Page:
Medicare Set Asides Update – HHS One-Time Notice Dated 2-3-2017:
HHS issued a One-Time Notice dated 2-3-2017, effective 10-1-2017, and a related CMS Manual System Pub 100-20 One-Time Notification, dated February 3, 2017, effective 10-1-2017. These notices are available online at: https://www.cms.gov/Regulations-and-Guidance/Guidance/Transmittals/2017-Transmittals-Items/R1787OTN.html?DLPage=1&DLEntries=100&DLSort=1&DLSortDir=ascending
These notices essentially inform Medicare contractors of the need to update their systems to track Medicare Set Asides (MSAs) for both liability and no-fault settlements. My understanding is that this is the first time that Medicare is implementing a system to track actual established MSAs and withhold payment by Medicare when there is an actual established MSA to make the payment instead. However,
the notices do state that “Liability and No-Fault MSP claims that do not have a MSA will continue to be processed under current MSP claims processing instructions”, meaning that accident-related claims are to be paid unless there is an established MSA to make payment instead.
Meanwhile, to my knowledge nothing has changed, and the law currently does not require Medicare Set Asides for Arizona non-worker’s compensation personal injury or medical malpractice claims. AJ/AzTLA member Frank Verderame obtained an Arizona Federal District Court Order in Aranki v Burwell, 151 F. Supp. 3d 1038 (October 16, 2015) holding essentially that there is no such thing as a Medicare Set Aside requirement in our 9th Circuit and San Francisco Medicare Region. Important quotes from Judge McNamee’s Order are set forth below: (1) "no federal law or CMS regulation requires the creation of a MSA in personal injury settlements to cover potential future medical expenses." (2) "This case is not ripe for review because no federal law mandates CMS to decide whether Plaintiff is required to create a MSA. That CMS has not responded to Plaintiff's petitions on the issue, is not reason enough for this Court to step in and determine the propriety of its actions. There may be a day when CMS requires the creation of MSA's in personal injury cases, but that day has not arrived." (3) "In 2012, CMS published an advance notice of proposed rulemaking to consider whether it should implement a similar MSA review process for personal injury settlements as it has for workers' compensation. 77 Fed. Reg. 5917-02 (June 15, 2012). However, this report was merely a solicitation of opinion, and as of today no such process exists." [Since this district court decision, HHS withdrew the proposed rulemaking entirely.]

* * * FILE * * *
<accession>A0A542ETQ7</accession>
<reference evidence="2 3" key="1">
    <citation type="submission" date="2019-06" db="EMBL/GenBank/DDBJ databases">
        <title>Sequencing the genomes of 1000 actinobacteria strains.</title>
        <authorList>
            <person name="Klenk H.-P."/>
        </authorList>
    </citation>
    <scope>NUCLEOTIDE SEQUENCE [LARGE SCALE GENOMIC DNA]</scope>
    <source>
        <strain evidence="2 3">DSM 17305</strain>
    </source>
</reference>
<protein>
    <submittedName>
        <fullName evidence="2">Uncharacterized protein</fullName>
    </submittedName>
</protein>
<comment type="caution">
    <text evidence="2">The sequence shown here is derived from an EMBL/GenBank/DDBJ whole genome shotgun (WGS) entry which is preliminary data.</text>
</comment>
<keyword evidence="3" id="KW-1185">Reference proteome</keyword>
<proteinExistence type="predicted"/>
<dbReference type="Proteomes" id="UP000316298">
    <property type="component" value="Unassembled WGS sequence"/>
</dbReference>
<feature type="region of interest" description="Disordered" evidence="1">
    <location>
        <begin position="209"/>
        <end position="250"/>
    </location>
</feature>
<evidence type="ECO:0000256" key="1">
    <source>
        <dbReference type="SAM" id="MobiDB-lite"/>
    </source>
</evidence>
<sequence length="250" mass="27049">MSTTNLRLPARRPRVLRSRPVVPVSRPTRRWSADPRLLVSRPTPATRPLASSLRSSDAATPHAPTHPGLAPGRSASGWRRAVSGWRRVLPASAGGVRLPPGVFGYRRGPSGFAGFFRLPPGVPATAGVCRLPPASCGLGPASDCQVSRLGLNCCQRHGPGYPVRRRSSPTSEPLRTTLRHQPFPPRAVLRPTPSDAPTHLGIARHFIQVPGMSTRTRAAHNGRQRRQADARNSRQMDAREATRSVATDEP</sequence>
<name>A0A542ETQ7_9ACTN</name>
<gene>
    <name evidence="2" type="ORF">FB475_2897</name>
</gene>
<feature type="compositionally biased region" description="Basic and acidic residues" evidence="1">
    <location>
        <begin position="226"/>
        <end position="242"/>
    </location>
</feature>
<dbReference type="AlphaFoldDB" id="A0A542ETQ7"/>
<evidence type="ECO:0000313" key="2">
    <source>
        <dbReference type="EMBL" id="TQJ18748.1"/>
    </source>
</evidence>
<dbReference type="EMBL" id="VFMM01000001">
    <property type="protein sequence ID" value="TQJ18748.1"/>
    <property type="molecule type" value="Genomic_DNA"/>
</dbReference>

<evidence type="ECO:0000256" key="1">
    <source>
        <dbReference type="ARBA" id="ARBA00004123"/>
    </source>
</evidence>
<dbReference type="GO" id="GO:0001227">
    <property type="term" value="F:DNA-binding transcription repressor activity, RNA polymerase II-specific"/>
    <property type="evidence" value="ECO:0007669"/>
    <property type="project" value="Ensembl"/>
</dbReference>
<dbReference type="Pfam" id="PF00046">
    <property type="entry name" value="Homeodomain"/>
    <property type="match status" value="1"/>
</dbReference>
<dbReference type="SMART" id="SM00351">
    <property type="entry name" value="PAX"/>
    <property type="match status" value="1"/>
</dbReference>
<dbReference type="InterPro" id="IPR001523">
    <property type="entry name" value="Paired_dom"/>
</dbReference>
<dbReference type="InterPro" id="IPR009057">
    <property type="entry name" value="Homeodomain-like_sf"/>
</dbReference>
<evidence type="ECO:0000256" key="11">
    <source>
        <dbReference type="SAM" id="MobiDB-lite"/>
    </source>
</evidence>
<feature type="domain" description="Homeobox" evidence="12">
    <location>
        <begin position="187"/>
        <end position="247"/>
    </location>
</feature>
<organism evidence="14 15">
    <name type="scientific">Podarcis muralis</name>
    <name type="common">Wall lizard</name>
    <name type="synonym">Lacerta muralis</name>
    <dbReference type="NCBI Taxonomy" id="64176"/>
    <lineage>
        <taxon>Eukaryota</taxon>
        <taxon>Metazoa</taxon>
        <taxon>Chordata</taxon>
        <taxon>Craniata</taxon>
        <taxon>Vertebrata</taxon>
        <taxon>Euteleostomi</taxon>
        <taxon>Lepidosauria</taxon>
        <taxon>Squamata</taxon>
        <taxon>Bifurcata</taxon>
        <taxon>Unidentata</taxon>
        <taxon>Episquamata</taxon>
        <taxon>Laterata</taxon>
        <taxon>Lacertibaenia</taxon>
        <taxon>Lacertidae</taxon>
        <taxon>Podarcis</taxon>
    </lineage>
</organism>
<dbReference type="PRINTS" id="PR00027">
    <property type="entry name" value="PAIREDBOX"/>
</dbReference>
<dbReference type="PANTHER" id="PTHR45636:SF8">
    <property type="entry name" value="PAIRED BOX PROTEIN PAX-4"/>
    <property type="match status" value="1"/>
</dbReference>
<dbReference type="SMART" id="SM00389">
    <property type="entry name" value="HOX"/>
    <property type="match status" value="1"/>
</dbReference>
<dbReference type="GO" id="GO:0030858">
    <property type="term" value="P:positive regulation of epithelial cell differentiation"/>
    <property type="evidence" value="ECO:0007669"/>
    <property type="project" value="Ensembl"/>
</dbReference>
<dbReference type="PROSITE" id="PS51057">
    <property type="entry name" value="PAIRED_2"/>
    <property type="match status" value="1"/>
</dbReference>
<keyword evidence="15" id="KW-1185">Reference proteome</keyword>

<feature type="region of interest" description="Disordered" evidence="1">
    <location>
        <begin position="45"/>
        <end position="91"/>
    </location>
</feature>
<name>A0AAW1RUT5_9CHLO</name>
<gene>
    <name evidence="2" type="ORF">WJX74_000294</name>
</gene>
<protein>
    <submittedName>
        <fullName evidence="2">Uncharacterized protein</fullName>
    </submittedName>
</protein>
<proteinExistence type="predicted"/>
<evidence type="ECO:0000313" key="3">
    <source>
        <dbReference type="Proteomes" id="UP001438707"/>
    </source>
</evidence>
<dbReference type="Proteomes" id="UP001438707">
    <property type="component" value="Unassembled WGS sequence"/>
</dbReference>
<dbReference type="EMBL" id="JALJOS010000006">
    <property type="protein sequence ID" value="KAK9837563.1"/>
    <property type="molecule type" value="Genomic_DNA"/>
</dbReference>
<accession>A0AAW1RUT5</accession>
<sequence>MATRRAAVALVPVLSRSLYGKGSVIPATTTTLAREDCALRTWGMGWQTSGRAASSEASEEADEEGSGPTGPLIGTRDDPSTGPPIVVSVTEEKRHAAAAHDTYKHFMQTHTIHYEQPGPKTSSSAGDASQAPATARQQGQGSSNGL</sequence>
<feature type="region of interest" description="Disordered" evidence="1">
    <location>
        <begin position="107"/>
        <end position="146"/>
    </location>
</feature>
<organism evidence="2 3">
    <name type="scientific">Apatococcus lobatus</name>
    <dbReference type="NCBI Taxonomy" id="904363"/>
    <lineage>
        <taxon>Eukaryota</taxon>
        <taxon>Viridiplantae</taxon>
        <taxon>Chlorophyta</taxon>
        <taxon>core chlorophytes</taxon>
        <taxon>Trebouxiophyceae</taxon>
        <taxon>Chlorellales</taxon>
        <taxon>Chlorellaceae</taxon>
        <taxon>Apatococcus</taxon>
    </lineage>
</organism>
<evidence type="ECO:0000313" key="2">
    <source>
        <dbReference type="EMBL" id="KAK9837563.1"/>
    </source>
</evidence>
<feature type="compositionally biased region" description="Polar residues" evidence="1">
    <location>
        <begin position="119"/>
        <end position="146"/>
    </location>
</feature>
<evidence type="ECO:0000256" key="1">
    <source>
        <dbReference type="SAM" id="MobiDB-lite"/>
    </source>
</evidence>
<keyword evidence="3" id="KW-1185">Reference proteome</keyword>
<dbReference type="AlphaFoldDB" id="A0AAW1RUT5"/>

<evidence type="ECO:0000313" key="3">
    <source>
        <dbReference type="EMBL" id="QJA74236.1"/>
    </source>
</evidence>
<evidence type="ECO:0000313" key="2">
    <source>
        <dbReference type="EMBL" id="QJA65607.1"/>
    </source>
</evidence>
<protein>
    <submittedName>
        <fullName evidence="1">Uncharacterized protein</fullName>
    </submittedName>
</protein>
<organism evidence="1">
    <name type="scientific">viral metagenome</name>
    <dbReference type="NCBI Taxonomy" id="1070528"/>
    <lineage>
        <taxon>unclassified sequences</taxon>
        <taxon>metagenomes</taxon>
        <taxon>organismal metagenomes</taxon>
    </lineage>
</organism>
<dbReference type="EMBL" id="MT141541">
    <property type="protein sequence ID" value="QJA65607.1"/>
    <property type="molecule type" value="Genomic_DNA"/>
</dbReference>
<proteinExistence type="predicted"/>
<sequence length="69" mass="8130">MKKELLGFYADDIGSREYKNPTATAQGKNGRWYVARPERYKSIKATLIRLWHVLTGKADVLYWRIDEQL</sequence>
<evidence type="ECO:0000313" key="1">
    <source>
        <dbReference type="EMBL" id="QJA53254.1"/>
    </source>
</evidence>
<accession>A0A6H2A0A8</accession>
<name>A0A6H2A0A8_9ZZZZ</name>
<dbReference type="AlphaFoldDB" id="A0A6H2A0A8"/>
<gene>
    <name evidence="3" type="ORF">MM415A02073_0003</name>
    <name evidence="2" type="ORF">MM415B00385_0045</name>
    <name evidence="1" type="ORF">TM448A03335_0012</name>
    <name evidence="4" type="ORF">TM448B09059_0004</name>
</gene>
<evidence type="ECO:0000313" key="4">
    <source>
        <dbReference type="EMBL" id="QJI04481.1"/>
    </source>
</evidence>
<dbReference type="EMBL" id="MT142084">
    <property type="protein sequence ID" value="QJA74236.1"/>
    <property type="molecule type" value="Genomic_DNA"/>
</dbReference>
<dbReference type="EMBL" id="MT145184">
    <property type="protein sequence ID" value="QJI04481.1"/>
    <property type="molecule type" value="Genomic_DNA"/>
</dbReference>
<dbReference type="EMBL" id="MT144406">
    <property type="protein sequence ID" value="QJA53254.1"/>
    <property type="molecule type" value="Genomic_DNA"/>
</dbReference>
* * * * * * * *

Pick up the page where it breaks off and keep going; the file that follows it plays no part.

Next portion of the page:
Now anything is possible when it comes to the federal government and bureaucracy. Medicare has put the scare into defense attorneys to often require a MSA as part of a personal injury or medical malpractice settlement event though the settled law in Arizona is that (absent Medicare promulgating regulations) MSAs are simply not required in non-worker’s compensation personal injury/medical malpractice cases.
Please see my September/October 2016 “Liens Corner” article for more information regarding MSAs.